Active control of turbulence-induced helicopter vibration

Anderson, David (1999) Active control of turbulence-induced helicopter vibration. PhD thesis, University of Glasgow.

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Helicopter vibration signatures induced by severe atmospheric turbulence have been shown to differ considerably from nominal, still air vibration. The perturbations of the transmission frequency have significant implications for the design of passive and active vibration alleviation devices, which are generally tuned to the nominal vibration frequency. This thesis investigates the existence of the phenomena in several realistic atmospheric turbulence environments, generated using Computational Fluid Dynamic (CFD) engineering software and assimilated within a high-fidelity rotorcraft simulation, RASCAL. The RASCAL simulation is modified to calculate blade element sampling of the gust, enabling thorough, high frequency analyses of the rotor response. In a final modification, a numerical, integration-based inverse simulation algorithm, GENISA is incorporated and the augmented simulation is henceforth referred to as HISAT. Several implementation issues arise from the symbiosis, principally because of the modelling of variable rotorspeed and lead-lag motion. However, a novel technique for increasing the numerical stability margins is proposed and tested successfully.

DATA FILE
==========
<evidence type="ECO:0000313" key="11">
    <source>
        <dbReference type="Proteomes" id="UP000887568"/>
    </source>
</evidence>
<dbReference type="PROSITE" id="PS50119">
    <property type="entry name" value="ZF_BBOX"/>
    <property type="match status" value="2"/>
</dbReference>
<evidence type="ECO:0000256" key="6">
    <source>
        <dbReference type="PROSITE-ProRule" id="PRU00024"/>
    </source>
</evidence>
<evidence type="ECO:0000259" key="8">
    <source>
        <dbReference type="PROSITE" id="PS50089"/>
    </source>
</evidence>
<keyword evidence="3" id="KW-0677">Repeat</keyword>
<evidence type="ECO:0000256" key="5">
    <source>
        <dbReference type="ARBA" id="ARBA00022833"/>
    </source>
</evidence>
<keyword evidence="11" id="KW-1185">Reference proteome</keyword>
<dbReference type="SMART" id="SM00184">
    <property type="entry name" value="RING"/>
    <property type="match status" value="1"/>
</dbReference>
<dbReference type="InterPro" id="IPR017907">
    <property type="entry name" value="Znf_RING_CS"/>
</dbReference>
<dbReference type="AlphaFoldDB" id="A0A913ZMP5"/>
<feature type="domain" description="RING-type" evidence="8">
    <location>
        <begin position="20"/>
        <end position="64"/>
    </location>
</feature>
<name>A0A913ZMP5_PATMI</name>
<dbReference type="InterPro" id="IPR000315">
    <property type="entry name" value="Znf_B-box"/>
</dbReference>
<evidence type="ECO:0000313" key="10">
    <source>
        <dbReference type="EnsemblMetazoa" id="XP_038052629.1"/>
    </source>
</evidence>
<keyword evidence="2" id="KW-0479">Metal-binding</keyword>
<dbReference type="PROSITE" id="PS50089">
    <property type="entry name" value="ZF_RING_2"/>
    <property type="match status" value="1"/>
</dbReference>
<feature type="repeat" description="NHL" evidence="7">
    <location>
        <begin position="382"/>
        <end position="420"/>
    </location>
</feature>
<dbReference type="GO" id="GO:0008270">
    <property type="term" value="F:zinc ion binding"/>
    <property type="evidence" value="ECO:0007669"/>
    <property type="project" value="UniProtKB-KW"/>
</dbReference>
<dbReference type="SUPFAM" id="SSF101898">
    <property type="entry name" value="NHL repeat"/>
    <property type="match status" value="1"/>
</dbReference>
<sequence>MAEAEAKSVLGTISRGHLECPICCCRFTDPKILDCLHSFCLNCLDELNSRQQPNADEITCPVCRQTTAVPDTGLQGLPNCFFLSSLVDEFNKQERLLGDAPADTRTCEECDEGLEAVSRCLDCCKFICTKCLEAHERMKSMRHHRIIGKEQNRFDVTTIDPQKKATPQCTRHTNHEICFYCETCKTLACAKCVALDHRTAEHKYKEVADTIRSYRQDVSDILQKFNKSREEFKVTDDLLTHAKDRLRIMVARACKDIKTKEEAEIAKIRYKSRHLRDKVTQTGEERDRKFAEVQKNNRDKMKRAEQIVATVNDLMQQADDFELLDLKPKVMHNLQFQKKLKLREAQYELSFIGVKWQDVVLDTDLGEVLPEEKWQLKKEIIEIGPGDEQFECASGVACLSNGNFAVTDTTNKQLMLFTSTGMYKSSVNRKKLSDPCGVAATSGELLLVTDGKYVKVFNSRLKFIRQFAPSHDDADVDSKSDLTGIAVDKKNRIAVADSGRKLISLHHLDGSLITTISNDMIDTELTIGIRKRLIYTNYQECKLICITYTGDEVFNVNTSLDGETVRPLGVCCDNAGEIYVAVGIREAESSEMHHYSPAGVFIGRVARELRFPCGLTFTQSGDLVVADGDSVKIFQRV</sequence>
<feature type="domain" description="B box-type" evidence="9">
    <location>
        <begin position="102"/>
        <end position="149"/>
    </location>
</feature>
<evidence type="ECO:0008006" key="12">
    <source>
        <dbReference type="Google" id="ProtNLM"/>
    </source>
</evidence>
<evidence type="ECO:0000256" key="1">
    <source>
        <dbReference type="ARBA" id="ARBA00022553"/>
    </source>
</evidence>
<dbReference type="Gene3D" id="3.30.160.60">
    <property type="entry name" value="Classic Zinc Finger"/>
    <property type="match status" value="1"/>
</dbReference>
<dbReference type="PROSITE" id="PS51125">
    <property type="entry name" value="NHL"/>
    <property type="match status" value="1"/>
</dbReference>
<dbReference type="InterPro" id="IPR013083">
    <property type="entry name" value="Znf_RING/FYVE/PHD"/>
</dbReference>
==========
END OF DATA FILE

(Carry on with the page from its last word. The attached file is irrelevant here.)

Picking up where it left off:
Two active vibration control schemes, higher harmonic control 'HHC' and individual blade control 'IBC', are then evaluated against a 'worst-case' sharp-edged gust field. The higher harmonic controller demonstrates a worrying lack of robustness, and actually begins to contribute to the vibration levels. Several intuitive modifications to the algorithm are proposed but only disturbance estimation is successful. A new simulation model of coupled blade motion is derived and implemented using MATLAB and is used to design a simple IBC compensator. Following bandwidth problems, a redesign is proposed using H theory which improves the controller performance. Disturbance prediction/estimation is attempted using artificial neural networks to limited success. Overall, the aims and objectives of the research are met.

Item Type: Thesis (PhD)
Qualification Level: Doctoral
Subjects: T Technology > TL Motor vehicles. Aeronautics. Astronautics
Colleges/Schools: College of Science and Engineering > School of Engineering > Autonomous Systems and Connectivity
Supervisor's Name: Houston, Dr. Stewart
Date of Award: 1999
Depositing User: Elaine Ballantyne
Unique ID: glathesis:1999-2175
Copyright: Copyright of this thesis is held by the author.
Date Deposited: 12 Oct 2010
Last Modified: 10 Dec 2012 13:52

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